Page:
In common with Gibbs, the imported team leader was accustomed to people volunteering every piece of pertinent information.
"I'm new." E.J. bossily reminded her adviser that she wouldn't be familiar with the all local customs and colloquialisms of the Navy Yard.
"On the TaZ scale: like the Saffir-Simpson scale for hurricanes?" McGee nodded pleasantly.
She occupied the same rank, but E.J. wasn't close to being Leroy Jethro Gibbs in bearing. "I invented it."
He showed sweet, geeky enjoyment in expounding his method for measuring the friction. McGee inhabited the realm of binary code; data, predictions, and outcomes were all based in sensible calculations. It was his comfort zone, and the sporadically demented conduct of his coworkers disrupted that tranquility. The scale provided a buffer. He didn't publicize the gauge and McGee daren't tell Tony and Ziva he rated their interaction in terms of natural disasters.
"This looks to be running just above a three." Periodically, McGee would check his weather glass and forecast the likely atmosphere. If conditions would be calm, changeable, stormy, or demanded actively battening down the hatches, and evacuating. During spring 2009, circumstances had necessitated near hourly monitoring.
E.J. was amused; there was a nerd on her unit too. Obviously, Special Agents Cade and McGee were going to get along famously. "How high does it go?"
"Five." He noted E.J.'s slightly dubious smirk that the quarrel only rated as moderate.
"But they haven't been like this for, oh….." McGee blew out his cheeks, trying to recall the last occasion when the turbulence had been so powerful and unstable. And the junior agent was forced to concede he couldn't remember a recent outbreak. "…actually, not for a long time."
Ziva folded her arms, indignant intransigence matching Tony's resolute ire. "What is that supposed to mean?"
"Eli's in D.C. so Ray decides on a visit, then Eli's no longer around and, oh hey, he cancels." Tony mockingly snapped his fingers and sardonically forged the links in the chain, having reached the stage of 'contained-anything-be-damned'.
He took a couple of paces toward Ziva.
"Did you ever actually ask him why?" The slow, emphasized delivery signaled Tony's encroachment into her territory wasn't reassurance related. He was increasing the pressure.
Tony's embellishment of the charged ether was entirely unnecessary; rising volume and baleful expressions showed the reality of tensions escalating by the minute.
"You have no evidence for such an allegation." Ziva defiantly picked up the gauntlet, stepping even closer and proclaimed an outraged rebuttal.
"No, I don't have any evidence." Tony shook his head, but the admission was extremely unapologetic. "But instead of asking Ray for proof I'm wrong, you're standing here yelling at me."
He conveniently overlooked such a declaration was in absolute violation of one of the fundamentals of natural justice: innocent until proven guilty.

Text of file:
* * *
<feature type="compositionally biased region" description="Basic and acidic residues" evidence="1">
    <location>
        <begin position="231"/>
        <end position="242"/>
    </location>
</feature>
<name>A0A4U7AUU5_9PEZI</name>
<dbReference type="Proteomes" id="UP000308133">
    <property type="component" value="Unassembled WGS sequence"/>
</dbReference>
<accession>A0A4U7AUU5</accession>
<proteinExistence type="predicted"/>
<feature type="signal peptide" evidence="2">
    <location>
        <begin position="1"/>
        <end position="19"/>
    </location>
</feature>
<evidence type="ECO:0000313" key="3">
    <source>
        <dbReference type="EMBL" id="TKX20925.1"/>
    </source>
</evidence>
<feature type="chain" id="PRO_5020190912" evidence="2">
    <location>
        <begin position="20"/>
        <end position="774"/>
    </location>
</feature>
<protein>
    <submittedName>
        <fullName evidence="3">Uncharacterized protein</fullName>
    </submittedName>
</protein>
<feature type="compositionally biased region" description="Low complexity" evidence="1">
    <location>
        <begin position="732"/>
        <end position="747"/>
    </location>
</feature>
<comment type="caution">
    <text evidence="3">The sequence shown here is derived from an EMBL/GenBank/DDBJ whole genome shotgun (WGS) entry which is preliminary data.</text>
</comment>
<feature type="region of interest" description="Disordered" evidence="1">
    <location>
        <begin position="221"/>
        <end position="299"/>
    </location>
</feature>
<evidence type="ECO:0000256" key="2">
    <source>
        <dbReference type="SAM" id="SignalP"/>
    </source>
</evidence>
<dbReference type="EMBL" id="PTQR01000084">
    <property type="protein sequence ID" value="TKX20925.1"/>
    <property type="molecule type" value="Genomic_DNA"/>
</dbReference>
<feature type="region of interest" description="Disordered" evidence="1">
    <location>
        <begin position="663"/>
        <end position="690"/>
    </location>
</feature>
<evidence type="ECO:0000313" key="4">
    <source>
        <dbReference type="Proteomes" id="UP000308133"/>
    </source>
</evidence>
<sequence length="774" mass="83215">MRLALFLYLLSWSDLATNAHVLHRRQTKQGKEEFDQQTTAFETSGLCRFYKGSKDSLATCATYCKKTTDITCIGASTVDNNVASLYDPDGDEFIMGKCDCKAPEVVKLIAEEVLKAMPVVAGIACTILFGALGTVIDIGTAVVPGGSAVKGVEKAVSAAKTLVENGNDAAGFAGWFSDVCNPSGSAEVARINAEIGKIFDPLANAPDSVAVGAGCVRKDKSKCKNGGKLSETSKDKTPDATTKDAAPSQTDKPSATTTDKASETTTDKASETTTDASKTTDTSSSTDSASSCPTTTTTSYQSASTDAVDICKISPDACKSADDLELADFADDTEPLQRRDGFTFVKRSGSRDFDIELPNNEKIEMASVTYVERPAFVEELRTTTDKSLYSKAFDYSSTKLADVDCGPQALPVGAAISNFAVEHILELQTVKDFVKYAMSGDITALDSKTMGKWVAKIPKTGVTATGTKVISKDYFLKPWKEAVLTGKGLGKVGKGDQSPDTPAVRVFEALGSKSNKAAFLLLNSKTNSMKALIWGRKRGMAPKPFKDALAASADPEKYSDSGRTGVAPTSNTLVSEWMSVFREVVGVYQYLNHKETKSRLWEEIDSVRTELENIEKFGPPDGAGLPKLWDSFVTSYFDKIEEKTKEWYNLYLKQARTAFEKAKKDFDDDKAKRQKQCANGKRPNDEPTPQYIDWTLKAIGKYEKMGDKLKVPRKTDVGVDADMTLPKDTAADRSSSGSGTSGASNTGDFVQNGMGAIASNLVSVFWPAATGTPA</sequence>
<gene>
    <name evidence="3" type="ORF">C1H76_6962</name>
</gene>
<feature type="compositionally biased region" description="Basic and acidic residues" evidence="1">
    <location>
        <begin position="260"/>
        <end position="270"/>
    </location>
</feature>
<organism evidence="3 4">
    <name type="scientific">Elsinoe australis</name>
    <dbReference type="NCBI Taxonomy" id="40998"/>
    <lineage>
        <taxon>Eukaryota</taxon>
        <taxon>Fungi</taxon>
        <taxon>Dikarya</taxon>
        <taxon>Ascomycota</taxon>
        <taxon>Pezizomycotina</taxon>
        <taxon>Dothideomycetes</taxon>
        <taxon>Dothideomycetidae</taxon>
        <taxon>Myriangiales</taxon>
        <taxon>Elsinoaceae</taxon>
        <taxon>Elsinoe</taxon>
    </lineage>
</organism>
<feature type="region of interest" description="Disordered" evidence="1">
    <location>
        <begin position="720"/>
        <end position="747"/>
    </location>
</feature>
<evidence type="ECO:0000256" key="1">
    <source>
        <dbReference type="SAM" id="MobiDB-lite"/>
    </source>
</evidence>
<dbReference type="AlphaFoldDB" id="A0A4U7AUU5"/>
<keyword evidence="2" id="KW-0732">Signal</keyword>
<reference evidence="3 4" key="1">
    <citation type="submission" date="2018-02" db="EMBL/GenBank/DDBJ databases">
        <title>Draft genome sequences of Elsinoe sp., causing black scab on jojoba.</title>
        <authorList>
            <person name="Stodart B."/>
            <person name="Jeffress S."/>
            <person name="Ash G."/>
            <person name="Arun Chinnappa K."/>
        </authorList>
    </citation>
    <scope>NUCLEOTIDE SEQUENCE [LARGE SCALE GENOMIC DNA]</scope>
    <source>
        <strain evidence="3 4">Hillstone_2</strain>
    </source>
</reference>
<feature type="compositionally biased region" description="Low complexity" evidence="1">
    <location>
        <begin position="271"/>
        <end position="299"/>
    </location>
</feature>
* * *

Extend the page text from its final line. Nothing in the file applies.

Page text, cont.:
"Because, Tony, it is you who is in collusion with my father." Ziva's non sequitur triggered the secondary fuse with barbed acrimony.
"For Christ's sake Zee-vah, don't be ridiculous." His derisory laugh and scornful dismissal of Ziva's specious claim were warranted, in addition to being exceedingly unkind.
Tony and Eli would be incapable of complicity over the time of day, let alone pull off a dual assault on Ziva's relationship.
He was dimly aware they were both culpable of shooting the messenger type behavior. He had been annoyed at her concealment of Ray's occupation; likewise Ziva's response to Tony's discussion with her father. Tony was grateful she wasn't armed, because there was always the outside chance Ziva might interpret the metaphor literally. Unfortunately, this insight didn't assist Tony in withstanding Ziva's squall.
In a shrewd bid to convince Ziva that his misgivings were prompted by factors beyond merely Eli's opinion, Tony jogged her memory. "Look, I warned you when you got back from Miami, and you said he was a friend."
The self-righteous, 'I-told-you-so' attitude was a less astute ploy.
"We were friends." This was true and, had Ray not persevered, they would still be friends.
Ziva stubbornly clung to the virtue, wielding it as though it was a sword. "I was being truthful, you were not."
Tony began vehement protest. "I didn't…."
"I'll tell you just as soon as I figure it out." Ziva interjected, bitterly spitting out his assurance from five months ago.
Another side-effect of fatigue is impaired cognitive function. If Eli's persona was removed from the situation, Tony's suspicions – the case against Ray - would seem plausible. They were certainly worthy of a thorough inspection. Ray had urged reconciliation with her father. His recommendation was always couched in the benefits for Ziva; a neat and clear-cut settlement for the sake of healing. Intermittently he implied she still struggled with the ordeal, because she wouldn't embrace the simplistic concept of closure. In spite of its rather misguided nature, Ziva had assumed the advice was given genuinely. Her imprisonment and her difficult relationship with Eli were areas she kept largely isolated from Ray, and so he couldn't be expected to fully comprehend her perspective. Tony's revelations had put a different complexion on the matter of making peace with the Director of Mossad.